Here at DEVELOP3D we’ve been doing a lot of buzz around our new design competition – aptly named Design Buzz.
The aim of the competition is for designers and engineers to come up with a brand new or redesign an existing beekeeping tool that will improve the lives of both beekeepers and bees.
You also have to lug these tools around with you every time you do an inspection. As my hive is located in an urban garden about 2.6 miles from where I live,
I’d quite like to put everything in my backpack and cycle to my bees. But with quite a lot to take, including my bee suit, gloves and wellies, it becomes quite cumbersome.
One thing I’ve found when doing the inspections is that it’s tricky when you are on your own to lift the frames up and simultaneously take photos of the bees. So, maybe a hands-free bee camera would be a fun idea.
Another area that may be ripe for innovation is the bee suit. I have been laughed at by my friends and twitter followers who have likened me to Kenny from South Park, a Guantanamo bay inmate or an orange spaceman when I’m in my bee suit.
Although, I’m happy with my bee suit, some of the beekeepers in my local branch have adapted theirs. For instance, one lady finds that her hat and veil always falls down so to keep it in place she has fashioned a support using a wire coat hanger.
Other ideas could be a ‘tool box’ for the beekeeper that conveniently stores all the tools they need or even a ‘bee shed’ in the garden that stores all that is needed for an inspection, if the hive is located in the garden of course.
As our DESIGN BUZZ competition is calling for fresh ideas to bring beekeeping into the 21st Century, I was recently pleasantly surprised when I came across the Hefti.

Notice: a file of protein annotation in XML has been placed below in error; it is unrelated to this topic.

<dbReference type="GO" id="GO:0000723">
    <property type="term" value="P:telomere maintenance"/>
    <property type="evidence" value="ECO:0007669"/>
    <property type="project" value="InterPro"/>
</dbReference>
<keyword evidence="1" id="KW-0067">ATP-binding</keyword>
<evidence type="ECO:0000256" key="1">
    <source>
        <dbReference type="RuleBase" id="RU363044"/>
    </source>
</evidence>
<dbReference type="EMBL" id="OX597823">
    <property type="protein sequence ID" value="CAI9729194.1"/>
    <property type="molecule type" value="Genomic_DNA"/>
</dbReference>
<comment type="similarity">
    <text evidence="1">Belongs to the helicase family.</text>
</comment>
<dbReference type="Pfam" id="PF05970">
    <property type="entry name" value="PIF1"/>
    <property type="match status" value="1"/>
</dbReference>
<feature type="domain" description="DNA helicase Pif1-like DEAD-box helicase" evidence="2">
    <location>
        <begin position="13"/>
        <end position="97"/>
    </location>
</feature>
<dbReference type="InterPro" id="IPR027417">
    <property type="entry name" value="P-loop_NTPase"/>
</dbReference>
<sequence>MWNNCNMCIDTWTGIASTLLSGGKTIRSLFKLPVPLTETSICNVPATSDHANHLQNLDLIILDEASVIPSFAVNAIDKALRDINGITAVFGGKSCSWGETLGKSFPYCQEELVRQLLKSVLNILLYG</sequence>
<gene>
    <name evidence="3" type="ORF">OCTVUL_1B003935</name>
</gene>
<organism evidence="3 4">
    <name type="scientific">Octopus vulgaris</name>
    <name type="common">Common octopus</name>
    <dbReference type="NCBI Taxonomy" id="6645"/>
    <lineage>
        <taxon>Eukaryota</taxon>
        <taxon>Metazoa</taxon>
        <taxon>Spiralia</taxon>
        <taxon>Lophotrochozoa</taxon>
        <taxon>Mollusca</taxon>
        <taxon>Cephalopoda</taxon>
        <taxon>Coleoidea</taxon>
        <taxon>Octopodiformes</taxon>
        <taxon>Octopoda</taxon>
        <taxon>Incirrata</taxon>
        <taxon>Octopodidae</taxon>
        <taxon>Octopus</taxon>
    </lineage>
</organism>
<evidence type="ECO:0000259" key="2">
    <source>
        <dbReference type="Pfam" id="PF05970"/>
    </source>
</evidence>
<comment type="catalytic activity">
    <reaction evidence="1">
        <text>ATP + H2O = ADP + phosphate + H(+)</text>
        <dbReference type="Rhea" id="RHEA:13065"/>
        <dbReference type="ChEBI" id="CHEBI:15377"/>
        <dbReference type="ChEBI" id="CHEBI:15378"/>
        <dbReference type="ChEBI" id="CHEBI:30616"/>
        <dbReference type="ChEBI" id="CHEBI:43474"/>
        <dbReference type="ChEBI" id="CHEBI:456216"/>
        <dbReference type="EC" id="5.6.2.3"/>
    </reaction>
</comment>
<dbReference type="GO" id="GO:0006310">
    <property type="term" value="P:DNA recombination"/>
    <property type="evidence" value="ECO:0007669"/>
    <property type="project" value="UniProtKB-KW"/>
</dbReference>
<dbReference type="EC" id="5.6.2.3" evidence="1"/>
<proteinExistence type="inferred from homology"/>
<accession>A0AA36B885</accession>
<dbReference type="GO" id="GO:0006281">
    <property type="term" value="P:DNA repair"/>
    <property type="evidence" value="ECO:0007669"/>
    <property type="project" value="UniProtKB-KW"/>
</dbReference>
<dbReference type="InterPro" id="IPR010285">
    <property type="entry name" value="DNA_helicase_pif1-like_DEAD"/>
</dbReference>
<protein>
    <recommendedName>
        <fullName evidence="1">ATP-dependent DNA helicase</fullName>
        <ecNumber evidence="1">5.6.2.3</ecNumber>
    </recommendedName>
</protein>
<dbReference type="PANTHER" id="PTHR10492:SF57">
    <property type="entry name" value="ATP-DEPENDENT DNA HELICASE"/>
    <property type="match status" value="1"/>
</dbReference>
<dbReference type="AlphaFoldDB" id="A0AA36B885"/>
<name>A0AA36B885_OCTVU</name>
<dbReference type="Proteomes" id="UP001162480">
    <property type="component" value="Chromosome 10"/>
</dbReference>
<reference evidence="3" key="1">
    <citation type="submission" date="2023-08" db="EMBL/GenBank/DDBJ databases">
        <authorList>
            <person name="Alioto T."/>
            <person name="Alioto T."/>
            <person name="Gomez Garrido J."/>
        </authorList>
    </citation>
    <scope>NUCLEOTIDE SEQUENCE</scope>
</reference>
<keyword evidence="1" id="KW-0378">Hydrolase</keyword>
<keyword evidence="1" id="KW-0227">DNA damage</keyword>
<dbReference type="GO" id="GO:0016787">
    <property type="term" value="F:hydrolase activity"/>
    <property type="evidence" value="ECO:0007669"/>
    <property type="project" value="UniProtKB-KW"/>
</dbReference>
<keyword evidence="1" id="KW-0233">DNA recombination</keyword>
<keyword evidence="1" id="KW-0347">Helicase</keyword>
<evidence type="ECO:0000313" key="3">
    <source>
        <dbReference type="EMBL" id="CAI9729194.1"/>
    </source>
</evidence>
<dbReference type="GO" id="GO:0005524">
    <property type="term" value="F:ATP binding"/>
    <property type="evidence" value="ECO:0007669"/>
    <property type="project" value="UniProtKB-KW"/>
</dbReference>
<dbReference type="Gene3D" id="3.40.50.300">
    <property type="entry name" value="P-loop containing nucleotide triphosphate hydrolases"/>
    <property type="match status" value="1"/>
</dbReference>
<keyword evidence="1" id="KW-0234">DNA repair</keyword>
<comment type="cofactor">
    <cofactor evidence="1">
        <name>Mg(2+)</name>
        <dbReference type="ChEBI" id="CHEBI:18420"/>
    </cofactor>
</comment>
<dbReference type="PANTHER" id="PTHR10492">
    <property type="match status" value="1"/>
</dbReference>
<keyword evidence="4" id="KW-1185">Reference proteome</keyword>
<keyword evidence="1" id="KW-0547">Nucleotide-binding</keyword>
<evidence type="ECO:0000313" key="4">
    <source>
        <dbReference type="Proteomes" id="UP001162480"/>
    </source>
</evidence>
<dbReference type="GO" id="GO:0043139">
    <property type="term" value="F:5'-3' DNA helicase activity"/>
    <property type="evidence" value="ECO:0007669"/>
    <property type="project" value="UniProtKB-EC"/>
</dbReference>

Designed by a team of fourth year engineering students on the Manufacturing Engineering Tripos (MET) course at Cambridge University, it successfully monitors the weight of the hive.
Essentially, bees produce honey during the summer months so they can live off these ‘stores’ in the winter.
Although the beekeeper removes a lot of these honey stores some frames of honey are left in the hive together with feed, usually a sugar syrup solution or fondant.
These are usually placed in the top of the hive for the bees to feed off.
A beekeeper should never open the hive in the winter to check that the bees have sufficient stores instead they do something called hefting, which involves rocking the hive onto an edge and judging by feel the store levels inside.
As a beginner beekeeper myself, I have purchased a number of tools that I’ve added to my ‘bee box’ (in other words, cardboard box).
Many of these seem quite outdated, especially the bee smoker, which was created in 1875 and hasn’t changed much since then.
This is not ideal as it disturbs the bees and can be inaccurate, especially if you are a first time beekeeper and can’t tell what you are feeling for.
So, the rather ingenious Hefti integrates a weighing mechanism into a bottom board, with an interface that enables the beekeeper to observe both absolute weight and relative change. Subsequently, beekeepers can accurately track and record store levels throughout the year.
If this inspires you, there is still time to enter our Design BUZZ competition, which closes on 16th July 2012.
I’m very much looking forward to seeing what ideas we get and don’t forget the winning idea is made into a 3D prototype by IPF as well as receiving a number of prizes from PNY and the British Beekeeper’s Association (BBKA).